1. You need oxygen and glucose to exert your will – so it’s harder say ‘no’ when you’re feeling tired.
2. Although most of us are either left brained or right brained, we all switch sides briefly every 90 to 120 minutes.
3. The brain is approximately 75% water.
4. Information moves around the brain at a minimum speed of 260 mph.
5. There are no pain receptors in the brain.
6. The brain contains something called mirror neurons. Thus, if you see someone else fall and cut themselves you’ll automatically flinch in reaction to their pain.
1. If you’re not sweating then it doesn’t count. All forms of exercise are good for the body. If you’re sweating it just means that the body’s cooling down.
2. Stretching prevents injuries. This is a very common exercising myth. In fact, it’s general warm ups that prevent us getting injured (like gentle jogging or some jumping jacks).
3. No pain no gain. Although it’s normal to feel pain when you’re exerting yourself, exercise need not be painful if it’s part of a regime. In fact, pain may be a sign that you have injured yourself.
4. Workouts turn fat into muscle. Fats and muscles have different cell structures so you can’t turn fat cells into muscle cells! What you are changing is the body’s ratio of muscle to fat.
5. The more exercise the better. Half an hour day will help keep your body in good shape. You don’t have to do hours and hours of exercise. Also, be aware that high amounts can undermine the immune system. Hence, be sure to rest between your times of exercise.
6. Cardio burns more calories. It’s generally assumed that a cardio workout like jogging, kickboxing, and going for a cycle, are the most efficient ways of burning excess calories. However, other types of exercise (like lifting weights) can increase your metabolism for about a day - so those have a beneficial long term effect.
1. Have a nap. If you want to solve a problem, or come up with new ideas, then instead of always thinking - relax and have a nap. We’re usually more creative when we’re feeling wide awake.
2. Get into the habit of making small talk. A casual remark can change the way you look at things - so talk and listen to everyone you meet.
3. Sign up for classes and seminars. Listening to the ideas and opinions of others increases the connections you make in your brain. Also, it is usually inspiring and highly motivating.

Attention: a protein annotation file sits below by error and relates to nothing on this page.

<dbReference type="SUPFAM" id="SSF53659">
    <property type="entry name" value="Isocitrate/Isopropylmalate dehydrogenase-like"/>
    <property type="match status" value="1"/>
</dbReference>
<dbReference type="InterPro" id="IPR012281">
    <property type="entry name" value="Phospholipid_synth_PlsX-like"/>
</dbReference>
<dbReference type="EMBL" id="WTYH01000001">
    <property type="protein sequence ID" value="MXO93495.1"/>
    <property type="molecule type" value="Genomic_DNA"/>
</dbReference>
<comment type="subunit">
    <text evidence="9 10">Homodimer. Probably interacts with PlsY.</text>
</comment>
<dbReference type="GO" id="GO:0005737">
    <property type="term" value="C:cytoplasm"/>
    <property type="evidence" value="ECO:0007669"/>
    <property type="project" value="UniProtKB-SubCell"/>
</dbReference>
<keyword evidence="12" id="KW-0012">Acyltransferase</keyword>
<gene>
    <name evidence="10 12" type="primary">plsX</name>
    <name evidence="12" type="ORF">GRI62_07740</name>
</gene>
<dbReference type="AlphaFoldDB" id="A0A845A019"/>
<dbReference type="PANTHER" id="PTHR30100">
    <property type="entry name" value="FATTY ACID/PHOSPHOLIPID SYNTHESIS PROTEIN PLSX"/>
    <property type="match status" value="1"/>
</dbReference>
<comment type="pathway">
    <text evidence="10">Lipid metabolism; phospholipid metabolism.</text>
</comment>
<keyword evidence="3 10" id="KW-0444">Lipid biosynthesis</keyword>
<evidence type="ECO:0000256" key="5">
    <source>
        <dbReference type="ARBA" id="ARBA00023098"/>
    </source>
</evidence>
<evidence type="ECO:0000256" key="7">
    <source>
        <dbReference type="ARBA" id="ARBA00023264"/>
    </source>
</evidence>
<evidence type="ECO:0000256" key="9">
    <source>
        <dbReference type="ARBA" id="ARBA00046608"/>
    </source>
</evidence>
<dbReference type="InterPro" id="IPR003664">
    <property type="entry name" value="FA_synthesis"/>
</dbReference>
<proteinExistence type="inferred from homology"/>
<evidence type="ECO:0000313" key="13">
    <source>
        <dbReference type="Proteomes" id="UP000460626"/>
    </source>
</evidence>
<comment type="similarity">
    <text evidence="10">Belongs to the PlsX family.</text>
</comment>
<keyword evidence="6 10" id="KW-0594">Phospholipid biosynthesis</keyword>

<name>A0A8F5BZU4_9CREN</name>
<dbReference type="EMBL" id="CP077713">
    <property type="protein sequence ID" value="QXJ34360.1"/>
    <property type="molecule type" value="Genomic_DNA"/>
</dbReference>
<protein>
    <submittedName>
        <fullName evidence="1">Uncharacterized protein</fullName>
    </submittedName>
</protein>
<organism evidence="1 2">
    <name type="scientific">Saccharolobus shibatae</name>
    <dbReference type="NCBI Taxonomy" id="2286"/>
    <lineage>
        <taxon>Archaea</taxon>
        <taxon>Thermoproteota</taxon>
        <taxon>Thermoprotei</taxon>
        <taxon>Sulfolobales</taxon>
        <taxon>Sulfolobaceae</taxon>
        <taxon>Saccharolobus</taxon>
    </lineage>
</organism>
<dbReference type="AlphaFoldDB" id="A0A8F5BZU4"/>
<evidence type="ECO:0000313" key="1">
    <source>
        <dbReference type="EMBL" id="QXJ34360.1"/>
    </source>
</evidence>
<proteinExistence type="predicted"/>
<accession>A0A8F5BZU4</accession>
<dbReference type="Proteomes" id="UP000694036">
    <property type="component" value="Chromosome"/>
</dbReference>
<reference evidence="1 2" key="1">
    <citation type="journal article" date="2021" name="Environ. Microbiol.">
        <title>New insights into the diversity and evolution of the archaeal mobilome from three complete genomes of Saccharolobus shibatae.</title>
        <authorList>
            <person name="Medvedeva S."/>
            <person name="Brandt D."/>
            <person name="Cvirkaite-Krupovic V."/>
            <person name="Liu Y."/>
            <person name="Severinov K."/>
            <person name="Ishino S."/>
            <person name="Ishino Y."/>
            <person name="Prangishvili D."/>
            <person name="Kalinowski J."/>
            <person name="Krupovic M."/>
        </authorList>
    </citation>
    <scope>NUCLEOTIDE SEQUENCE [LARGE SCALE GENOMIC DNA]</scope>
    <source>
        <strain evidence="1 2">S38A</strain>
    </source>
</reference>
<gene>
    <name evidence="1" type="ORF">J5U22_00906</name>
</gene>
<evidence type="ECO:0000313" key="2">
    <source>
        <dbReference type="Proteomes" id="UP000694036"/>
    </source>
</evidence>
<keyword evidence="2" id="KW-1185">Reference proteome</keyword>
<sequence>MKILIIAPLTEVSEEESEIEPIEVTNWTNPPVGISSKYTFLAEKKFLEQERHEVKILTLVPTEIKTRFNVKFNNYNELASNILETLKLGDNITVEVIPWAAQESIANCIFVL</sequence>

4. Make sure you spend time with creative people. Often these are people who think outside the box, and are highly individual, and independent thinkers. It will encourage you to follow their example of free thinking, and give you permission to follow wild ideas.
5. Make sure you have time to just “hang” and relax. Things that can seem pointless or a waste of time to others – such as watching movies, reading books and magazines, taking time out to travel, or spending time with friends - are all ways of helping your brain to percolate. And it’s often when we least expect to have a great idea that something quite amazing just pops into our mind!
6. Get some exercise. Allow your mind to wander and to do its own thing while you’re jogging, swimming or going for a run. This is often a time for generating new ideas.
7. Experiment with working in different places. Try taking your laptop to lots of different places as that stops your thinking from getting in a rut. Just a change of environment can make a difference and help to generate some fresh ideas.
8. Make brainstorming a normal part of life. Whatever you are doing, even if it’s “normal stuff”, allow your mind to wander and think outside the box. Continually flirting with possibilities will become a habit, and make you more creative.
1. Be willing to make lots of mistakes. Mistakes are life lessons – you learn from them. It’s better to do something than to never take a risk.
2. When you’re choosing a career, think of jobs that you will love. It doesn’t feel like work if it is something that you love. And if you follow your passion, then success will follow you.
3. Keep trying out new interests and exploring new ideas. The more things you try and experience in life, the more interesting and rich your life will be. You only live once, so try and live life to the full.